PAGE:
Friday, September 25, 2009

Not my usual post . . .


Not my usual post, but I have to spill my guts to someone or . . . I don't know, maybe I'll cry in front of my third period "scientific reading" kids and freak them out or something . . . since I don't want to do that, you, my sistas in Blogland are it.

I got my heart broken this morning. Like the kind of broken where you feel like you can't breathe or , as Sandra Cisneros writes in a short story my kids read every year, you "can't stop the little animal noises from coming out of [you]."

It all started because he wanted to lay his head down on his desk and sleep through advisory.

"Are you tired, sweetie?" (They're all my "sweety"s and "honey"s and "baby"s.) This particular one looks pretty awful this morning. Red-rimmed, hollow, dark-circled big brown eyes in a small, pale eleven-year-old face that looks vaguely like someone else who semi-regularly plays haunting games in my head.

"Yeah, I didn't sleep very well last night."

"How come?"

"Well, I got in big trouble at home last night." He steps closer and leans in to me. He lowers his already tiny voice, "I don't want anyone else to hear this."

My eyes never leave his, but with my left hand I send an "in-a-minute" wave toward another student approaching my desk and then nod for the one of immediate concern to continue.

He'd been rough-housing with his sister outside, and in and amongst all of the sixth-grade-boy details, I manage to gather that he wasn't supposed to have been outside. I think he made his sister cry -- accidentally stepped on her hand or something -- and his mom had yelled alot at him. Normal stuff, huh? But then I do my usual mudging and digging . . . (I mean, all kids get yelled at once in a while and don't usually lose too much sleep over it, so there's gotta be more to the story, right?) And he tells me the "more." And I focus hard on listening and being the grownup who doesn't cry. Who doesn't looked shocked. Who in her head doesn't say Jaja words about the woman I don't remember meeting (but who, he says, came to Open House a couple of weeks back.) But, mostly, who doesn't cry . . . doesn't cry . . . doesn't cry. And I work hard at keeping my breaths going in and out, in and out . . . steadily . . . evenly.

This baby, to relieve his own stress, had gotten into the shower after the Big Yelling; had run the water for a long time. But it didn't wash away the yuck. Mom came into the bathroom, turned off the water, and grabbed him by his hair and slammed his head into the shower wall. Hit and slapped at him until he curled up in to a ball against the tiles. "If you want to pick on someone, try picking on me, not your sister. Yeah, try it with me!"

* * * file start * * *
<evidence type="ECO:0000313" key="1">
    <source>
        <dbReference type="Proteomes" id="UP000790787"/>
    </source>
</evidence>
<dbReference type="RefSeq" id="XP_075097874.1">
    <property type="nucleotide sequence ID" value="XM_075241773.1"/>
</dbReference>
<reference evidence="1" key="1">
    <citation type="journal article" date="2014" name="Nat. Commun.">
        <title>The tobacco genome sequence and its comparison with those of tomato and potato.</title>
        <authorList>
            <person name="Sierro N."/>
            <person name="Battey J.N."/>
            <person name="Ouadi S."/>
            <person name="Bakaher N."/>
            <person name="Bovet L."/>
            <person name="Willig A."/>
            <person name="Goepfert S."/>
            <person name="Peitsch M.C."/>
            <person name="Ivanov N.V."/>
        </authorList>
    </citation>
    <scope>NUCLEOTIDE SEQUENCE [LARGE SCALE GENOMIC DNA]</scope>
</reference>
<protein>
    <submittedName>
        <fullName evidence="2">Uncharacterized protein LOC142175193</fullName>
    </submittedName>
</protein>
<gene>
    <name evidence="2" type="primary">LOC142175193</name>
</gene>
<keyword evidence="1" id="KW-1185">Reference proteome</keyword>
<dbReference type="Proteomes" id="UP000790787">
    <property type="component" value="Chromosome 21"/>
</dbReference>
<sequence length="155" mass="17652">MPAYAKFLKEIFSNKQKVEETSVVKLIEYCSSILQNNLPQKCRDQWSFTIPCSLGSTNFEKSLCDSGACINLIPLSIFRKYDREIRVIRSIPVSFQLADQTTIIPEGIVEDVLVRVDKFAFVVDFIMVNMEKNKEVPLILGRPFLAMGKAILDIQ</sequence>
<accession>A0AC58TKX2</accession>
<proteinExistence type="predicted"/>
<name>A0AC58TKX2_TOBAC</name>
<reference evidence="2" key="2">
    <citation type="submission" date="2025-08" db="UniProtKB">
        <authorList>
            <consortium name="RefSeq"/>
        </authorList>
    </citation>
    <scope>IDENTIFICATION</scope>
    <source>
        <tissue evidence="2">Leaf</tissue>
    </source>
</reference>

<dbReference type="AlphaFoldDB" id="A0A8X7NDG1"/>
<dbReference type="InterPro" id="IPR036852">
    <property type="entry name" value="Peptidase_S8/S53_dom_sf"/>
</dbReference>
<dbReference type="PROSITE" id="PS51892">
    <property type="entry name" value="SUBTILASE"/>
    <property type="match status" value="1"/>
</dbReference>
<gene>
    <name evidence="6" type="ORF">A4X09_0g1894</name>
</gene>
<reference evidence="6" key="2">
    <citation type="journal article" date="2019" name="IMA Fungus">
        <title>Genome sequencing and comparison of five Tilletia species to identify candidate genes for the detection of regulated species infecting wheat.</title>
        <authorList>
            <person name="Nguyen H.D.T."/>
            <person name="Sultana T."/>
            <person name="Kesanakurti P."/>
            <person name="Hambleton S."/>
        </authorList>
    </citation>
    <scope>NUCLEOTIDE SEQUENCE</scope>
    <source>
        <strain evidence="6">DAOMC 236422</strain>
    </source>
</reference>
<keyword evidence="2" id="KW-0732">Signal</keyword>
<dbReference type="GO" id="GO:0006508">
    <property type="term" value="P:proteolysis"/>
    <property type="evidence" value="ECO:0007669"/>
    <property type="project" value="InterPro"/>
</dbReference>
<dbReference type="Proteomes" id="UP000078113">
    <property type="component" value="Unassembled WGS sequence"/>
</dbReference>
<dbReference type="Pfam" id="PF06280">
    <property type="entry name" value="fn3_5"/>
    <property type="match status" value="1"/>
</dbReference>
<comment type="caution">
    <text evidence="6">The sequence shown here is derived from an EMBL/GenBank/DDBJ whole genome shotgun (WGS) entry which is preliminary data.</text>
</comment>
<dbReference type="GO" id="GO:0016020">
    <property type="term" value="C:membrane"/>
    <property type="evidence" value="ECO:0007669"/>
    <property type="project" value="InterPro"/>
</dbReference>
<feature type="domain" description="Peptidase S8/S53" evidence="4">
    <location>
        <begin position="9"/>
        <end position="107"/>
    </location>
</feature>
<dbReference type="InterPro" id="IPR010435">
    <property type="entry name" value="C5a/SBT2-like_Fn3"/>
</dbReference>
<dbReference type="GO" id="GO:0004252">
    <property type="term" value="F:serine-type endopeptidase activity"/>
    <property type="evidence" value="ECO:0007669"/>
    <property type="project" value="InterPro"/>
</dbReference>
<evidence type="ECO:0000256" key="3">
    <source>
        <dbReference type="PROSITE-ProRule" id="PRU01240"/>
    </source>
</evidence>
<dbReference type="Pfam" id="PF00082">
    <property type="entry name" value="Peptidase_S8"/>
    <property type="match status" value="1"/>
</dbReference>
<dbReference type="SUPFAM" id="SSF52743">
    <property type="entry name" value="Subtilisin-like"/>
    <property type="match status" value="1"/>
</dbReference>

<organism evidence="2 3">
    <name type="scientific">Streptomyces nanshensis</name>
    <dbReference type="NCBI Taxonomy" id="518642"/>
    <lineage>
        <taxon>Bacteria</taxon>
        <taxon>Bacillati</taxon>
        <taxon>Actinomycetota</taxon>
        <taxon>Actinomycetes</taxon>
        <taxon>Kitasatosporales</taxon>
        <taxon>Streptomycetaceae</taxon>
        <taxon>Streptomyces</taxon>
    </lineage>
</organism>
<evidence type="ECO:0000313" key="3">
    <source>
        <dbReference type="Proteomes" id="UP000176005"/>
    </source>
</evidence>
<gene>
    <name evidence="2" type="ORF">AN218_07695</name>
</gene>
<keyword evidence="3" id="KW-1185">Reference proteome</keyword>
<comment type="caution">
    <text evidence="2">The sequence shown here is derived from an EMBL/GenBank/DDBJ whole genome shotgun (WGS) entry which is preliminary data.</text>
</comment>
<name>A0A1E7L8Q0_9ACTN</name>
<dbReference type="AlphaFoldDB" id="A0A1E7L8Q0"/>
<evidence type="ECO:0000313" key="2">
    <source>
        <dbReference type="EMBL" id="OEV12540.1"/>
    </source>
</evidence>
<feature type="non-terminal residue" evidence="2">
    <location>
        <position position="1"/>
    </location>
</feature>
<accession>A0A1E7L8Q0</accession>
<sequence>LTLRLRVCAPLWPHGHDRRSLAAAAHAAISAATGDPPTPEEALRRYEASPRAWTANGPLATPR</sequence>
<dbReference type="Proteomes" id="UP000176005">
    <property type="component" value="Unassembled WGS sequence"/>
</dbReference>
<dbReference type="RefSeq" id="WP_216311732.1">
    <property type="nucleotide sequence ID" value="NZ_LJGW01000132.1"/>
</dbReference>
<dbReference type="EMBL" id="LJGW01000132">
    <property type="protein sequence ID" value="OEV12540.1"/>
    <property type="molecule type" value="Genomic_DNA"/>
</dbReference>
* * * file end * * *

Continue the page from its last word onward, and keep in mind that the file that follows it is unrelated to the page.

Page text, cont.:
Did I mention how little this kid is?

Then came the bad part.

He didn't sleep well because he'd then been forced to spend the rest of the night outside.

No dinner. Just the pill for his ADHD and some clothes thrown at him. No breakfast this morning.

He explains almost apologetically that it was hard to sleep because of the mosquitoes (we live on the Texas Gulf coast and have just had two days of rain) "and my dog kept breathing in my face . . . " and that the swing on the porch wasn't that comfortable, "but it does have some cushions . . . "

I take this baby out into the hall, away from other kids, so I can do a quick check for bruises. I only see one on the exposed shoulder, the side that wasn't against the tiles. I get as much information as I can before he says, "I don't want to talk about this anymore."

"Okay. Let's go back in the room, and you can rest on the couch until the bell rings."

But now I can't rest.

I talk to my counselor friend in the front office, and the digging for additional info begins. I don't know the details yet, but my friend is finding from other sources that there have been questions asked about this family in the past. She is checking with the neighboring school district where all of the children in the family attended school last year. She and others are working at putting fragments of information together to better give us a clearer understanding of what's going on.

Meanwhile, the thing I dread has to be done. I have to file a report with Child Protective Services.